âGood morning, Miss Paley.â
The expressionless tones increased the young teacherâs apprehension as she sat down in the offered chair at the spotless mahogany divide.
âGood morning, Miss Foster.â
âI am sorry I had to ask you in on a Saturday morning. It has nothing to do with your Friday Club meeting yesterday. Iâm glad that you have responded to my advice several weeks ago about that. Thank you.
âThis is concerning the History class last Monday with Form IV,â she continued. âYour enthusiasm for this subject is an inspiration to the girls. History has a reputation for being dull, but youâve accomplished wonders.â
History last Monday? What had she done now?
âSome parents have said they are amazed at the sudden interest their child has gained for history. I can only say, âWell done.â â
The cat was playing with the mouse again. Esther gripped the arms of her chair as she waited for the pounce.
âUnhappily, I have had a serious complaint from one of the girlsâ parents. I appreciate that enthusiasm needs a verbal outlet on occasion, but the choice of expression demands great care. I think you understand that. For example, we do not expect the excitement of spectators at a hockey match to be expressed in one of our school assemblies, do we?â
Thatâs for sure, thought Esther. Highly unlikely from what Iâve seen so far of school assemblies.
âAny expression of delight or appreciation must be suitable to the occasion and the sensitivities of those present.â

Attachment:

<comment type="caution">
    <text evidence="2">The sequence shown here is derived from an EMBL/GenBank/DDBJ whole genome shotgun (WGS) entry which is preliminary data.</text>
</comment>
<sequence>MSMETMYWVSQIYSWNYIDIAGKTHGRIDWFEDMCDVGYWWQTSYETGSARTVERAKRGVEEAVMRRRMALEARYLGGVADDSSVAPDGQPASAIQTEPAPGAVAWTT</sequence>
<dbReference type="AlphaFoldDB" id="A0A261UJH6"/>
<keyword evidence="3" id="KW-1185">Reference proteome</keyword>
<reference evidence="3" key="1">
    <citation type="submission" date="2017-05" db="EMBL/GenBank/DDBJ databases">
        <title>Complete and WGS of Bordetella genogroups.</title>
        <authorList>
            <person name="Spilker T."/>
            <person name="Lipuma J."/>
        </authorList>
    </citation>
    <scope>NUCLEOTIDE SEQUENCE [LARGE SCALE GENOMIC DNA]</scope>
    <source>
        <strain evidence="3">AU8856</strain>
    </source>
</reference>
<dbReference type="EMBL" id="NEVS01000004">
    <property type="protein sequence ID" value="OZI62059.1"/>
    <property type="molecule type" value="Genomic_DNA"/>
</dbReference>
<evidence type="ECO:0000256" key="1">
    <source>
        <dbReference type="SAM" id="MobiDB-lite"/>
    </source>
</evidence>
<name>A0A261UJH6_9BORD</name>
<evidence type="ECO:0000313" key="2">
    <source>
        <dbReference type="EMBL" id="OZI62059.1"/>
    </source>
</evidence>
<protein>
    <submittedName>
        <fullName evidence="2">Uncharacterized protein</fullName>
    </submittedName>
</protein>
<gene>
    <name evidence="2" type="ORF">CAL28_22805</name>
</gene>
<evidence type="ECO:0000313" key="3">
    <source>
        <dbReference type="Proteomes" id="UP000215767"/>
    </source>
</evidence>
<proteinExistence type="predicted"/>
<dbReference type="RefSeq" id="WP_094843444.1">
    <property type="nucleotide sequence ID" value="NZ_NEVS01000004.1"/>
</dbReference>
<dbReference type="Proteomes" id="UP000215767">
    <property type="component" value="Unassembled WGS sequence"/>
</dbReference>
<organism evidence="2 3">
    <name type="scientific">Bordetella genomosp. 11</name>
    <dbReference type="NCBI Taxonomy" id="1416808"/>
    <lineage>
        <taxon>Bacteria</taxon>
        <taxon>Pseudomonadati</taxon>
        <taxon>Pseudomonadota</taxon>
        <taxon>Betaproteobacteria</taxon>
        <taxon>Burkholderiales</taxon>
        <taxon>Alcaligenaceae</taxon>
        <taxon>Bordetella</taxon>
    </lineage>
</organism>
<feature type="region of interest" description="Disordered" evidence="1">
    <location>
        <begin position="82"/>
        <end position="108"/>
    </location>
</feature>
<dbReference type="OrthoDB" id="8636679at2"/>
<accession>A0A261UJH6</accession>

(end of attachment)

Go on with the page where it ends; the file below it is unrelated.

In the brief pause, Esther was tempted to bang her fist on the precious polished mahogany and tell her to get on with it.
âTo get to the point,â said Miss Foster, âI do not expect a History lesson to be punctuated with such an expression as âPraise the Lord.â
âFor someone with your religious background and American church life it may be a very commonly-used phrase, but there is an old adage with which I am sure you are familiar: âWhen in Rome, do as the Romans do.â That principle is very applicable here in Westcliffe. We have proper limits to our expression of feelings.â
Each carefully pronounced syllable from those thin lips was emphasised by the small steel-blue eyes. Eyes that could stare without blinking. Eyes that controlled. Eyes that had watched countless submissions â submissions of both small and great.
And they watched Esther.
âI am very sorry indeed, Miss Foster,â she said. âI donât even remember saying âPraiseâŚ â â
âExactly!â Miss Foster leapt in. âThat is precisely my concern. âPraise the Lordâ is a very serious statement to make, a statement not to be spoken casually as if it were some cheap and easy catch phrase. As a passing comment on some historical point, it is immensely inappropriate. In the Church of England, expressions of praise to Almighty God are made carefully with proper thought and meditation. He is not merely one of us, in reference to whom we can throw out the odd comment here and there.â
âI know very little about the Church of England,â Esther said. âI am very sorry.â
âI accept your apology, Miss Paley.â
âItâs just that I love the stories of people in the past, and I really do get excited at the ways things work out. I just canât help seeing it all as Godâs wonderful care for this world. Perhaps thatâs when I said what I did. Iâm sorry.â
âYes, I accept that. I shall expect you to make sure that particular phrase, or any similar expressions, are not heard in History lessons again.â
âThank you, Miss Foster.â
The sun shone in her apartment when she got back, but its brightness highlighted her feeling of despondency.
The weekend looked bleak.
The future looked bleak.
Everything looked bleak.
How long before I put my foot in it again?